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User Story Mixology

Karl Mochel
May 13 · 9 min read

User stories, the stock and trade of JIRA and other software development environments for Agile methodologies should be a series of statements listing the different activities users want to accomplish…and why.

As a user type, I want to do something, so that I can meet this goal.

But, more often than not these are written as feature stories…

As a user, I want a table, to edit objects.

Each phrase of this story has issues.

  • The specific user-type is not named
  • The ask is for a specific feature
  • The reason is vague

Let’s dig in and look at what should be going on…

State a specific user

Don’t assume that the audience of the user stories knows your product domain. Specifically state which users — first time, advanced, young, elderly, administrators, editors, processors, artists, … whatever is most important about the user that creates the need or desire to accomplish this activity.

An outcome of stating specific users is that it will become apparent that it would be good to write similar stories for different users — Ex. first time vs advanced. It’s likely that they will want the ability to accomplish the same activity but for different reasons or goals — and that needs to be captured.

As a first time user I want to understand what is possible to do so that I can figure out what I can do quickly.

As a first time user I want to understand what to do as quickly as possible to be productive.

As an intermittent user I don’t want to have to relearn the product each time I need to use it because that is frustrating.

As an advanced user I want the administration tools to be keyboard-driven so that I can work my fastest.

Be willing to state different users for the same activities and goals

You will often see user stories that just state that “As a user…” These blanket stories appear when writers feel that a need and goal is shared across all of their users.

There is value in writing stories about different users doing the same thing for the same goal.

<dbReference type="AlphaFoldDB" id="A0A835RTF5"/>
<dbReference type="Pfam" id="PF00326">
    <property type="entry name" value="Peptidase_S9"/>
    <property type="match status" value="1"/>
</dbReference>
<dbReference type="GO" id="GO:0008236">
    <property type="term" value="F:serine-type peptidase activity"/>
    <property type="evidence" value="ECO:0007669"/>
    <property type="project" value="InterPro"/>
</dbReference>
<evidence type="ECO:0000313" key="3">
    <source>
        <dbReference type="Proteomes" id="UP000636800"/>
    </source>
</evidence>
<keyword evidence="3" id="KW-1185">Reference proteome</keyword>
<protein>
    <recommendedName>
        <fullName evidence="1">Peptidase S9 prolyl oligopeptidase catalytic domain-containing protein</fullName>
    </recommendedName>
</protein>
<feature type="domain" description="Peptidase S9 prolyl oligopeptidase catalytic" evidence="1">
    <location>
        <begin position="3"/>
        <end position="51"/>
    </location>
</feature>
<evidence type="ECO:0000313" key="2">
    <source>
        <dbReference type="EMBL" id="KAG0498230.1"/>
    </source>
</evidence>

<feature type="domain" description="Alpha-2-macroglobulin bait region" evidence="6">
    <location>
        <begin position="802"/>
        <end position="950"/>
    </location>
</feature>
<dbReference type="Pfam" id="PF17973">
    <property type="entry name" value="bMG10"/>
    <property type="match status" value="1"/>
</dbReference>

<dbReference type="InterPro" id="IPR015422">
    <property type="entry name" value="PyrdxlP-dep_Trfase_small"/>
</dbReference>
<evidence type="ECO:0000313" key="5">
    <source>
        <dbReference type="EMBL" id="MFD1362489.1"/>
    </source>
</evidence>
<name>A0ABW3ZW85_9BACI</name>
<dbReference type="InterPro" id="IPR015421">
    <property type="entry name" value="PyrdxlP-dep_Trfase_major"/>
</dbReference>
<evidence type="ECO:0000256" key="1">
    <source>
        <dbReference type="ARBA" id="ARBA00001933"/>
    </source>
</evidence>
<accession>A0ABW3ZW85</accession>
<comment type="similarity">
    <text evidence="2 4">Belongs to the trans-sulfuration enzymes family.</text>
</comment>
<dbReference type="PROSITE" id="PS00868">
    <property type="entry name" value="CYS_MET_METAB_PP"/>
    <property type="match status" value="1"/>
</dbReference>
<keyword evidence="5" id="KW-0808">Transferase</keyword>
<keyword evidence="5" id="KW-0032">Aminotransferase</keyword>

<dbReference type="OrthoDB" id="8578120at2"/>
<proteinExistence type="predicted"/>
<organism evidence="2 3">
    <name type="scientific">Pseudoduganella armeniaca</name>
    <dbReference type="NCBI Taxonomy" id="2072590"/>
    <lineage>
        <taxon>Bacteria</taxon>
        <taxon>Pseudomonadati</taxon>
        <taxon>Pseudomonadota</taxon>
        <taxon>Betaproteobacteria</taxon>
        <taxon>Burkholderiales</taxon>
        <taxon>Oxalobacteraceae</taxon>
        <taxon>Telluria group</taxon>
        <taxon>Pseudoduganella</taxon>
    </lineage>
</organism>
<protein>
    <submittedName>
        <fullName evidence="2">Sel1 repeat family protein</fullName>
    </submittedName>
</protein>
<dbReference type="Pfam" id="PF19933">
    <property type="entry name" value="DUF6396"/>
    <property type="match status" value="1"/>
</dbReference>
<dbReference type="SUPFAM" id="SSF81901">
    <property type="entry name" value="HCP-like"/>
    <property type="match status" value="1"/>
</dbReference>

Different users with the same need for the same goal

At a minimum it leads to discussions to verify these different user types want the same things for the same goals.

As an admin, I need to see what reports have been run, so that I find one that I ran last week.

As an sales associate, I need to see what reports have been run, so that I can one that I ran last week.

An inference can be made that they have different unmet needs based on the context of their backgrounds. While it’s true that both roles need to find a report they ran last week. Its possible, and likely, that the reason they want to find it differs. In the difference of why they want to find it may be reasons that mean that they need different ways of finding and accessing them.

For instance the admin may be looking through a list of thousands and needs additional support to refine to the report they need. The sales associate may only have tens of reports and wants to find a report based on content.

As an admin, I need to see what reports have been run, so that I find one that I ran last week out of the thousands that ran.

As an sales associate, I need to see what reports have been run, so that I can one that I ran last week listing my products.

Putting in the effort to tease out the differences will help create a product that better suits each of its users.

State what activity the user needs or wants to accomplish

Don’t state that users want a feature because that feature may not be the best solution. Tell the team what activity the user needs to accomplish and let them figure out what the appropriate features are.

Users rarely ask for specific features, but the writers of stories often write the thing they know or that they think will be easy to implement. Even when users ask for specific features it is often because that is what they have used, not what would solve the problem best. Feature-focused stories will not lead to best of class or innovative experiences since they encapsulate existing mechanisms for activities.

So instead of:

As an Admin, I want a table to manage users, so that I can add, delete and edit them.

Digging into what an Admin cares about when managing users might result in:

As an Admin, I want user management that makes roles apparent, so that I don’t create any users with improper credentials.

The experience may still contain a table but might be geared more to making sure their credentials meet company guidelines and in addition to CRUD (Create, Read, Update, Delete) activities additional activities may be added to debug and understand credentials.

Needs vs Wants

The following is a standard format for a user story with one word changed…

While indicating the depth of the users interest in a activity the verbs “want” and “need” can also indicate a product’s focus. The word “want” is a desire-focused verb, often used either for activities that consumers would like to accomplish while “need” often denotes activities that enterprise users are required to do.

Consumers can need things and enterprise users can desire things but in the different contexts these verbs carry different weight. Consumer’s needs are still usually internal desires, while enterprise needs are usually requirements from management to work a certain way. Enterprise desires are nice to fulfill, but are super-ceded by requirements. Enterprise users like their desires being met but the product will not be bought by them. Leadership, who pays for the product, cares whether users complete activities correctly. Consumer desires drive stickyness and so while the product needs to meet their needs, meeting their desires is more likely to hold them.